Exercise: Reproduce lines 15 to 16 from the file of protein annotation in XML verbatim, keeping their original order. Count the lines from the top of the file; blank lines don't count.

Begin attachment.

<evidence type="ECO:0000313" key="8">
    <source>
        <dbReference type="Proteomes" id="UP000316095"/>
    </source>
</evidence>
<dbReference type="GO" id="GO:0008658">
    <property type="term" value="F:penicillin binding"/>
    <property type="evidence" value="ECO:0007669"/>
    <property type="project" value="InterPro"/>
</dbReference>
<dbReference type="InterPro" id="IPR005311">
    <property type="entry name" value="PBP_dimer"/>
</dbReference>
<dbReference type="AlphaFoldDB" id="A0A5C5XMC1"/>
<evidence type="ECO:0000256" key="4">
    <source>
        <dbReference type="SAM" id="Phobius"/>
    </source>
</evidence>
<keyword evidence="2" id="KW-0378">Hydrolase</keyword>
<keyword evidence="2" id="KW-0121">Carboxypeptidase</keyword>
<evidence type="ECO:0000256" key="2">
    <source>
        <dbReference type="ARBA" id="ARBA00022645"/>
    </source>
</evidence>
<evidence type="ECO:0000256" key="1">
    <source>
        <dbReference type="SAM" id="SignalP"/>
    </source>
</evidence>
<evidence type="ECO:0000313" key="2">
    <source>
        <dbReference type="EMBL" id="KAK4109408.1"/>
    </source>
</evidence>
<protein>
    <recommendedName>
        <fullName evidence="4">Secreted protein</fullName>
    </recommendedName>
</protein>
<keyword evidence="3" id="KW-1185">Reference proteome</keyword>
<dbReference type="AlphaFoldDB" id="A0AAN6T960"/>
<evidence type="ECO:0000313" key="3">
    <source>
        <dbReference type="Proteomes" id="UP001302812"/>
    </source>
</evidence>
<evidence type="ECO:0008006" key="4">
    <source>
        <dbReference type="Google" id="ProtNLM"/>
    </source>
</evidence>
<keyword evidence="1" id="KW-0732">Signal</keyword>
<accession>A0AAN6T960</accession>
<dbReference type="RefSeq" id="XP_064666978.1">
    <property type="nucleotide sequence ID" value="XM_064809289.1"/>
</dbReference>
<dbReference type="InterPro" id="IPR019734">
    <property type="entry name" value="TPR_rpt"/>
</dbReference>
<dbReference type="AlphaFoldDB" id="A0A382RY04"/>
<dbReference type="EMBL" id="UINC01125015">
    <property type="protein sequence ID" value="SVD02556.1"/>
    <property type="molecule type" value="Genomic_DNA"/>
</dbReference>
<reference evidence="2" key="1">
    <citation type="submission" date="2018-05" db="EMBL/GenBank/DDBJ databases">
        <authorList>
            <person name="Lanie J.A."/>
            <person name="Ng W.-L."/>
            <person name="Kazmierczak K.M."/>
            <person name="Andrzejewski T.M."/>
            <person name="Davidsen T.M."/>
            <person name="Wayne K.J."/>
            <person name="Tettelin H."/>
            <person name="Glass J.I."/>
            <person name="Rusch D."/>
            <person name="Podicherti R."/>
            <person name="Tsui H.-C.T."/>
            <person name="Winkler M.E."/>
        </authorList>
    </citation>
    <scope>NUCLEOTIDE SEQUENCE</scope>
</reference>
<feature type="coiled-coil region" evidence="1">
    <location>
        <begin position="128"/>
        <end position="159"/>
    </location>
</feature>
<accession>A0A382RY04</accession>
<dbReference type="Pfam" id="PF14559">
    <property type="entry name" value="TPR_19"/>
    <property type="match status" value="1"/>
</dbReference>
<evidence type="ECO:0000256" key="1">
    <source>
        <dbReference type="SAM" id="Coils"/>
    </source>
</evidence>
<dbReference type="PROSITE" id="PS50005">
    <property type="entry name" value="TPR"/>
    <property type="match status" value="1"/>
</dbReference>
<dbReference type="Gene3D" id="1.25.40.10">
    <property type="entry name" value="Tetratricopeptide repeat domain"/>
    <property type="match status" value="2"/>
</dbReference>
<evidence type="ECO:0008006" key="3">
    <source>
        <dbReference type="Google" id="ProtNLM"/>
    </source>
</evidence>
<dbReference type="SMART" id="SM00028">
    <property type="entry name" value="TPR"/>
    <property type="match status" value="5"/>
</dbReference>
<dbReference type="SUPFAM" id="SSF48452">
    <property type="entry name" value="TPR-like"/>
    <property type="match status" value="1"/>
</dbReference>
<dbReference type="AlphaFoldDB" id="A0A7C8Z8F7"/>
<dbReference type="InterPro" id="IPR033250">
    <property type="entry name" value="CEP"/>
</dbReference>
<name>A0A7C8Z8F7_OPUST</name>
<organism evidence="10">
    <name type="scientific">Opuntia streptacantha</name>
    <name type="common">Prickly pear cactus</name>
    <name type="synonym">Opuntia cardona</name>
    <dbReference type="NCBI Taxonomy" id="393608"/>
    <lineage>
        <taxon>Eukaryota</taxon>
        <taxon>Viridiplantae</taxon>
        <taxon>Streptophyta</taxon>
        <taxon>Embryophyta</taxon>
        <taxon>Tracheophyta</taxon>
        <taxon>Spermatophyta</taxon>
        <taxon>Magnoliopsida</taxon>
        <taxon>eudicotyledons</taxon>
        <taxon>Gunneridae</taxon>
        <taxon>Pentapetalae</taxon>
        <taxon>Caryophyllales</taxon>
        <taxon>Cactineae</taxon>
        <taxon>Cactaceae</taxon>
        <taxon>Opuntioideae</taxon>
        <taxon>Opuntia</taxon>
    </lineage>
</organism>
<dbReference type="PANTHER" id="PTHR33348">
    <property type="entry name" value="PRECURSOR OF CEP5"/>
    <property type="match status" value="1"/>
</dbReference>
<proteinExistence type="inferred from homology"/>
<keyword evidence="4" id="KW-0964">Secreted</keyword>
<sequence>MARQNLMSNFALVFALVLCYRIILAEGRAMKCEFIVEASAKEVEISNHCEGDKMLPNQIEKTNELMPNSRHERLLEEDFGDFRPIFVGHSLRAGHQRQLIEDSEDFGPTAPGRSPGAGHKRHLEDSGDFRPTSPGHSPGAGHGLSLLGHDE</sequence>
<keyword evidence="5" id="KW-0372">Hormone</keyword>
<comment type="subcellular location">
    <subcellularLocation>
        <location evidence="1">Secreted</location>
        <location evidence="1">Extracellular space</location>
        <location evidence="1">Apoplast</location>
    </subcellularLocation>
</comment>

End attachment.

<evidence type="ECO:0000256" key="4">
    <source>